In this way, the protocol provides the utility of crypto—specifically, its global access to capital—while leaving the actual end-borrower loan origination and servicing to the businesses best equipped to handle that in their own communities.
In order to determine how to allocate capital from the Senior Pool, the protocol uses a principle of "trust through consensus." This means that while the protocol doesn't trust any individual Backer or Auditor, it does trust the collective actions of many of them.
At a high level: when more Backers supply to a given Borrower Pool, the Senior Pool increases the ratio with which it adds leverage. Because this approach relies on counting individual Backers, the protocol must ensure they are in fact represented by different people. Therefore, all Backers, Borrowers, and Auditors require a "unique entity check" to participate (see below).
Borrower Pool smart contracts have both a junior and senior tranche, which together account for 100% of a Borrower Pool’s capital. Backers supply capital to the Pools’ junior tranches, and the Senior Pool supplies capital to the Pools’ senior tranches.
When a Borrower makes repayments to one of their Borrower Pools, the Borrower Pool applies the payment first toward any interest and principal owed to the senior tranche at that time, and then toward any interest and principal owed to the junior tranche at that time.
This is to ensure an alignment of incentives. Backers, who actively assess the viability of individual Borrower Pools, take on the protocol’s highest risk by providing first-loss capital via junior tranches. This incentivizes Backers to do an adequate job of assessing the viability of the Pools, as they will be the first to miss repayment in the case of a default.
Liquidity Providers, who provide capital to the Senior Pool that is automatically allocated across Borrower Pools according to the actions of Backers, take on less risk by providing second-loss capital via senior tranches. This provides Liquidity Providers with the added security of knowing that they will be the first repaid if a Pool that was evaluated positively by Backers does go into default.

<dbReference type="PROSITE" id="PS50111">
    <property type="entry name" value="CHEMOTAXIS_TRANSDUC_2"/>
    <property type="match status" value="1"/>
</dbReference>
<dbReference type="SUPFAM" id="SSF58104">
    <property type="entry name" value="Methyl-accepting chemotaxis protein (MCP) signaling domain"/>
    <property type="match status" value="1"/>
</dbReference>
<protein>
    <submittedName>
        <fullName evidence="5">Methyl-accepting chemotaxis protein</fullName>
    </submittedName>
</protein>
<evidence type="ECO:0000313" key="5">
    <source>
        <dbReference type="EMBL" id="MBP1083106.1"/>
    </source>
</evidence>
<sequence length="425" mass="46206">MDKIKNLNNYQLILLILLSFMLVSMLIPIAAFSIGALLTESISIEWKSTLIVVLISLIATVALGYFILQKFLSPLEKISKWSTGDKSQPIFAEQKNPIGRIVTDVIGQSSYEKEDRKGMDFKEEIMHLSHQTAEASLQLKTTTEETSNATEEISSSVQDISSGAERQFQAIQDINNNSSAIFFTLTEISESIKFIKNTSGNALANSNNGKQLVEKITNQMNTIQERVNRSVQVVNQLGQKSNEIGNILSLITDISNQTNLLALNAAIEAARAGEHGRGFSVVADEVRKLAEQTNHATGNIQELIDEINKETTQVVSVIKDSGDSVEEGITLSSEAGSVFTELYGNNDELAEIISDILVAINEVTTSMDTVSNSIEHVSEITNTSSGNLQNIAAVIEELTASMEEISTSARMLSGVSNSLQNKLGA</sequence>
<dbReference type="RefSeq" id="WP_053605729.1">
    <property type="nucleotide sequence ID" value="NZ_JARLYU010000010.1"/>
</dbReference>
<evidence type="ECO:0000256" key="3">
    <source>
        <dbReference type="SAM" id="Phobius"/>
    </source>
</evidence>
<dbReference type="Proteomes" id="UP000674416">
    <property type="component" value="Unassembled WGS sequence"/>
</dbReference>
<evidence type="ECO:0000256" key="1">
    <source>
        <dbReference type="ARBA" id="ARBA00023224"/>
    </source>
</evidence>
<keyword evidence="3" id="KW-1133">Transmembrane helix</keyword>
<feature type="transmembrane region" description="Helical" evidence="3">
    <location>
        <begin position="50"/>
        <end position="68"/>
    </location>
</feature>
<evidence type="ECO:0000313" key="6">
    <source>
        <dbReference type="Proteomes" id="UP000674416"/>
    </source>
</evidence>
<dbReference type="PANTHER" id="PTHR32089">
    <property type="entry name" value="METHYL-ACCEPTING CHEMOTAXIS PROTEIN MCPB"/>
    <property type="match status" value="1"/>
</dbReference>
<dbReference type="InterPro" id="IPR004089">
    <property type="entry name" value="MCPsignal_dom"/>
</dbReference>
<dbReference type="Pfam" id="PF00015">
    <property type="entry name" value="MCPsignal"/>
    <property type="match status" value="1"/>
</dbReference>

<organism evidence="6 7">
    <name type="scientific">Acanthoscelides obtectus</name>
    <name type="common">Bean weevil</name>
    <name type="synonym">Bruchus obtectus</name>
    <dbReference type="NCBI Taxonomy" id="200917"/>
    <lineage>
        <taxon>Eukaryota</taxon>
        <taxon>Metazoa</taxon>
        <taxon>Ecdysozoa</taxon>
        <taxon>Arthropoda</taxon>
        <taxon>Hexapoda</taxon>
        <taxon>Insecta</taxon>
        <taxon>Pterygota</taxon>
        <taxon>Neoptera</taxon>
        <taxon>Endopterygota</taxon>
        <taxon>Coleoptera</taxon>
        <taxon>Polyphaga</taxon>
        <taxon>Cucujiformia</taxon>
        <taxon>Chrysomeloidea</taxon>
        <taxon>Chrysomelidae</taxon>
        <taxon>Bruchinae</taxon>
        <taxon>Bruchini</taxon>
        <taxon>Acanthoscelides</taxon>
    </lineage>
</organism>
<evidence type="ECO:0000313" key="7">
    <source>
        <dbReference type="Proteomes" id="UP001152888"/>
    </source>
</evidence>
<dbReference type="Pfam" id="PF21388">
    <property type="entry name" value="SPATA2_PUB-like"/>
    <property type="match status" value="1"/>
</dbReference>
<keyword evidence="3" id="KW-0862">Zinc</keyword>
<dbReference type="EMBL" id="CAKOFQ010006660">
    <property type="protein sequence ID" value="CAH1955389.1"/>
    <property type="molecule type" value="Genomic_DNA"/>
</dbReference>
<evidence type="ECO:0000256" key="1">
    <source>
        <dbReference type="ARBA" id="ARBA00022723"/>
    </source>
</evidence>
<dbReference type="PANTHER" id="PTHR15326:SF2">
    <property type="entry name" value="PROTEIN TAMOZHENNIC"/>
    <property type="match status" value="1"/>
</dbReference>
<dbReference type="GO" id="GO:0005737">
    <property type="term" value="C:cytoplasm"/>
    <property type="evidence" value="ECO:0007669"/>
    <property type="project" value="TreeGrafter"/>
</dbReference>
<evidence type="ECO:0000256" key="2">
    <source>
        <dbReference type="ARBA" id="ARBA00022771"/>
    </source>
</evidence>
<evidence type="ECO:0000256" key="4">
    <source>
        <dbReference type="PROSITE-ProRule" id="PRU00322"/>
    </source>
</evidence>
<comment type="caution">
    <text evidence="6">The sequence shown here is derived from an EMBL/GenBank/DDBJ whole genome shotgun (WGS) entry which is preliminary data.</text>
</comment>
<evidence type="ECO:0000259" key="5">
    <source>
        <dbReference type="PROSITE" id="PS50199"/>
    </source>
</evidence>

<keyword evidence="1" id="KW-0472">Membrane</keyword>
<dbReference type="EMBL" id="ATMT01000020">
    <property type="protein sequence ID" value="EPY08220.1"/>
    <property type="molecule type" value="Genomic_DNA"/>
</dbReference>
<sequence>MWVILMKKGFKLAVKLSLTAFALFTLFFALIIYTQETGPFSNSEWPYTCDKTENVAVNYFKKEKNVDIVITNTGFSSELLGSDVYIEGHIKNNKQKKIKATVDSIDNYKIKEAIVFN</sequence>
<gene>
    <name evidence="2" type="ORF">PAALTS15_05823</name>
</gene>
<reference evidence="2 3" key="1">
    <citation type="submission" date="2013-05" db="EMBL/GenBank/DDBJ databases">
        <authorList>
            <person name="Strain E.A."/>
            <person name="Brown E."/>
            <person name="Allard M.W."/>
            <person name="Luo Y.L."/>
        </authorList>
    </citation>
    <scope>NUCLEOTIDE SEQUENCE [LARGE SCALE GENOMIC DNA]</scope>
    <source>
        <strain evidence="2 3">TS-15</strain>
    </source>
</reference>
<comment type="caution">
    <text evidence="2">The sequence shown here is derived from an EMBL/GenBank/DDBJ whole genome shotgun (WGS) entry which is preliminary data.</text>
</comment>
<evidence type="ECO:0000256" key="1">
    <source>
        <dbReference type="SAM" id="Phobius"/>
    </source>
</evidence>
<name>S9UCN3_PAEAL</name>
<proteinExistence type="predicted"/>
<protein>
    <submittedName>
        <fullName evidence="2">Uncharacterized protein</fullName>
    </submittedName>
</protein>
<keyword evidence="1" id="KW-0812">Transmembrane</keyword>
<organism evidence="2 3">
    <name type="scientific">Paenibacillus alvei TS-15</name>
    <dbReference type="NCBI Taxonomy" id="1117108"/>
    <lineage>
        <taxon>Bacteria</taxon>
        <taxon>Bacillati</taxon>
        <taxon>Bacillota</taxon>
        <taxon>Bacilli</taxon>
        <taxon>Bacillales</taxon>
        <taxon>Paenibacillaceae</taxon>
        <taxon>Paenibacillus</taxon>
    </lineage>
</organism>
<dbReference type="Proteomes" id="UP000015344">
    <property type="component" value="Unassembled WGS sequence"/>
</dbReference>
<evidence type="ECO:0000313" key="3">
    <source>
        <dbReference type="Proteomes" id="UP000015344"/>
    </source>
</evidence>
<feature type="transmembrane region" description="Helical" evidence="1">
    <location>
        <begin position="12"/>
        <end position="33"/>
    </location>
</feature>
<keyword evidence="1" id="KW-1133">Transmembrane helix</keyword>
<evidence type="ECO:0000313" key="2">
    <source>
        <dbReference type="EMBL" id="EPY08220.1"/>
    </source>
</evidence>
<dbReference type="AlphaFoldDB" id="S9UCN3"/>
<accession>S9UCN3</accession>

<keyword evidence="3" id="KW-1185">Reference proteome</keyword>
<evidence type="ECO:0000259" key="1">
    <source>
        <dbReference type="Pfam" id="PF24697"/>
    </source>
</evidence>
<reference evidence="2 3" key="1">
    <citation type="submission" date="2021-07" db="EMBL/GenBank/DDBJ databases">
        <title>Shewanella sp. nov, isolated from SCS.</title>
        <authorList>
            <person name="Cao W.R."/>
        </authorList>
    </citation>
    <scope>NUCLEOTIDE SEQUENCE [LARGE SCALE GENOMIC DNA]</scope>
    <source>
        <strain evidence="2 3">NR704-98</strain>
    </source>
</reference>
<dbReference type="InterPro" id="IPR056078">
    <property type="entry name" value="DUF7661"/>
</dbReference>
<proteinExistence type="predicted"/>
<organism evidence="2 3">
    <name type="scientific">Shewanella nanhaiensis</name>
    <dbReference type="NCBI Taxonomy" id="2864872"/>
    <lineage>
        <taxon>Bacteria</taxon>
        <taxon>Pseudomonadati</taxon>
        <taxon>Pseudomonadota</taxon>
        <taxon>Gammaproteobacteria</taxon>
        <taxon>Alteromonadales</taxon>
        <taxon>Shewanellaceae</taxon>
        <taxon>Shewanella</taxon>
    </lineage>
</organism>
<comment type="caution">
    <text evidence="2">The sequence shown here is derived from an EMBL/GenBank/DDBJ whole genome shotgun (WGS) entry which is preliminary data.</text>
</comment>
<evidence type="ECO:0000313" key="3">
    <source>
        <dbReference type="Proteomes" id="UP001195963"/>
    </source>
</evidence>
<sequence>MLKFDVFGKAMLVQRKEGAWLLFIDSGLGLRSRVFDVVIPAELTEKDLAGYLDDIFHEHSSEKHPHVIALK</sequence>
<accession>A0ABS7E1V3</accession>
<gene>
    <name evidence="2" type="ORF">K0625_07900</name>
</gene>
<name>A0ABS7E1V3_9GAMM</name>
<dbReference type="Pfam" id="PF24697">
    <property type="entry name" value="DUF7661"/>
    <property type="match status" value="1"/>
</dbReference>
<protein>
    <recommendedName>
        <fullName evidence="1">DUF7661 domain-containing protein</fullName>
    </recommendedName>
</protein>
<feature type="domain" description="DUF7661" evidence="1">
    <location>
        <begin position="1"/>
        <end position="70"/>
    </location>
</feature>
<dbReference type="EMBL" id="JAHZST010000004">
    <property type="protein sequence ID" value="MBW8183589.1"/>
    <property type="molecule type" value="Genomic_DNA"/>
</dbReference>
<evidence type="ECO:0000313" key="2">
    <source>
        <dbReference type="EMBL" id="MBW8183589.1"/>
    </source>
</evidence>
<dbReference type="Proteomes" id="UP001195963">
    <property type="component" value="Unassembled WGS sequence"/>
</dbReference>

To track the different amounts that investors supply, Backers receive an NFT representing their deposit when they supply capital. The NFT tracks the amount that was supplied and how much of it has been redeemed. This allows the protocol to ensure that no one redeems for more than their proportional share of the total repayments as they come in.
Senior Pool LPs receive FIDU, an ERC-20 token representing their position that grows in USDC exchange value as interest and repayments are made to the Senior Pool.
At any time, a Backer can use their NFT to redeem their specific portion of the available repayments in the Pool. Senior Pool Liquidity Providers can withdraw their position in the Senior Pool at any time by depositing their FIDU to a Withdrawal Request.
Goldfinch protocol architecture
There are two native tokens on Goldfinch: GFI and FIDU. Both follow the ERC20 standard. In addition, the protocol utilizes stablecoins, currently only USDC, for investment and loans.
GFI is Goldfinch’s core native token. GFI is used for governance voting, Auditor staking, Auditor vote rewards, community grants, staking on Backers, protocol incentives, and can be deposited into a Member Vault to earn Member Rewards in exchange for helping to secure the protocol’s growth.